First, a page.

A Great Overview of The Flipped Classroom January 30, 2015 Looking for a short insightful overview of the Flipped Classroom concept? Dr Jackie Gerstein has this wonderful video clip where she explains the essence of flipped classroom. The video is very short, a little over 2 minutes but it really does the job. For those of you looking for more resources and guides on how to integrate this flipped learning paradigm into their instruction, this section has tons of materials to browse through. I am also sharing with you this chart I created last month comparing some major tools to use for a flipped classroom. Homework Matters: Great teachers set great homework As long as I’ve been teaching, I’ve held the view that homework makes a massive difference to the learning process. Without any doubt, students who are successful at A level and at GCSE are those who have highly developed independent learning skills, have the capacity to lead the learning process through their questions and ideas and, crucially, are resilient and resourceful enough to get over the many humps along the way. A strong culture of homework in any class or school, is key to developing these skills, particularly in a situation where families are not in a position to provide the necessary platform without a school-led structure. Importantly, homework does not have to mean, literally, ‘work done at home’; fairly obviously, we are talking about any tasks that students do in between lessons – at home, in the library, in the after-school club – whenever, wherever. However, despite what I regard as the critical importance of homework, I regularly hear or read these objections:

9 Elephants in the (Class)Room That Should “Unsettle” Us — Modern Learning “When I really try to square what I believe about how kids learn and what we practice in our classrooms, it unsettles me.” A t a recent morning workshop for school leaders at a fairly small New England public school district, about an hour into a conversation focused on what they believed about how kids learn best, an assistant superintendent somewhat surprisingly said aloud what many in the room were no doubt feeling. “When I really try to square what I believe about how kids learn and what we practice in our classrooms, it unsettles me,” she said. “And it frustrates me.” As it should. One of the things I’ve come to realize in my many discussions with educators from around the globe is that there are a number of practices in our current systems of schooling that “unsettle” us, primarily because they don’t comport with what Seymour Papert calls our “stock of intuitive, empathic, common sense knowledge about learning.”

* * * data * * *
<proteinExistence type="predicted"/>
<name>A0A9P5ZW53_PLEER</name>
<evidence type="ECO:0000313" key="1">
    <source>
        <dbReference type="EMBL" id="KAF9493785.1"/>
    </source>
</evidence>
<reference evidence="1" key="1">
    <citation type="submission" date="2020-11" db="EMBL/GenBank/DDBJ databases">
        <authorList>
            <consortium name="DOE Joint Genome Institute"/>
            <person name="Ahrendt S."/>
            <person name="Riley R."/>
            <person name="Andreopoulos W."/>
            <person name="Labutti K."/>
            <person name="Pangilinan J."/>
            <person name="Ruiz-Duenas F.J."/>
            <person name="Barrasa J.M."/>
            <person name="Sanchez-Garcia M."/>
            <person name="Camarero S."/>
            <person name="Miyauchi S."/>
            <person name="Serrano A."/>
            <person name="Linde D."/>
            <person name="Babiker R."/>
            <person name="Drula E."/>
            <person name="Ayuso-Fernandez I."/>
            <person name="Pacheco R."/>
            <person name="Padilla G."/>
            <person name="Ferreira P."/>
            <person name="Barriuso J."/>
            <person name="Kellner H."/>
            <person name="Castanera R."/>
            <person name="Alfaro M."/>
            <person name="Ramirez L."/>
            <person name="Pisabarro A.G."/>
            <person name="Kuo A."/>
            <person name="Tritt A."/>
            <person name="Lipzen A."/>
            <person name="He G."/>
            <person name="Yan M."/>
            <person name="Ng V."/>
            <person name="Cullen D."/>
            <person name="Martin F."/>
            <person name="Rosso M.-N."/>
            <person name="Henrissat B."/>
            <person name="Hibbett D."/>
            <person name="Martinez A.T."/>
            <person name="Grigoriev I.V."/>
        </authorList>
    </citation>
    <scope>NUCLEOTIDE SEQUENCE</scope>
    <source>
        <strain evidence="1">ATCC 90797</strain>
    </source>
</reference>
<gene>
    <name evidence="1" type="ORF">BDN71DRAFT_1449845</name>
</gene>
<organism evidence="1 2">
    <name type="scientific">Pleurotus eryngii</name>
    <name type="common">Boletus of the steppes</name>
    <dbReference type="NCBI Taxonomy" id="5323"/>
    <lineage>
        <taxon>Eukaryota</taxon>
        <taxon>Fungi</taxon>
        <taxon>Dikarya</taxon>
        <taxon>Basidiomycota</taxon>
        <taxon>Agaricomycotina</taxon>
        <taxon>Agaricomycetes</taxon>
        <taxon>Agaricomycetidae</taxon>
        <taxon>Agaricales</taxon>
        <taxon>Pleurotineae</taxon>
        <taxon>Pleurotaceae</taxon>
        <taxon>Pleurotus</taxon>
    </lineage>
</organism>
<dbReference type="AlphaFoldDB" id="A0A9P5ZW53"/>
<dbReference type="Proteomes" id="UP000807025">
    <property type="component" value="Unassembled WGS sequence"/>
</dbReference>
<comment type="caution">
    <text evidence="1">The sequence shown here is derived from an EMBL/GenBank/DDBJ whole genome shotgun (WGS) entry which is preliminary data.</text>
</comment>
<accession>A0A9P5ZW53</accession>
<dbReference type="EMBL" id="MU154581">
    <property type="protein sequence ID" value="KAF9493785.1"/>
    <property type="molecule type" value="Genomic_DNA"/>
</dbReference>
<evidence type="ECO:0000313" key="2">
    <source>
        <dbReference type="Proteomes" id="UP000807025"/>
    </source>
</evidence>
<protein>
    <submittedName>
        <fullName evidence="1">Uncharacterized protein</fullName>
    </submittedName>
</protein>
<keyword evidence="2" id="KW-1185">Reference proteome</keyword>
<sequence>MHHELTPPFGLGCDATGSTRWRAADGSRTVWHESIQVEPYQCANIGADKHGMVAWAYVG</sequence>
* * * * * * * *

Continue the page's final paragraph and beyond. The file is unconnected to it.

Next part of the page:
Career Ready Lesson Plans Career Ready Lesson Plans for Grades 6–12 These lessons were designed to assist Students who are interested in non-four year college options after high school. Starting in middle school, the Career Ready lessons contain work and career elements that correspond with the student High School and Beyond Plan’s postsecondary options. Lessons around planning for the future with tools about financial literacy match with the other career guidance curriculum. What is flipped classroom What is the 'Flipped Classroom'? The flipped classroom describes a reversal of traditional teaching where students gain first exposure to new material outside of class, usually via reading or lecture videos, and then class time is used to do the harder work of assimilating that knowledge through strategies such as problem-solving, discussion or debates. (Vanderbilt University, Center for Teaching).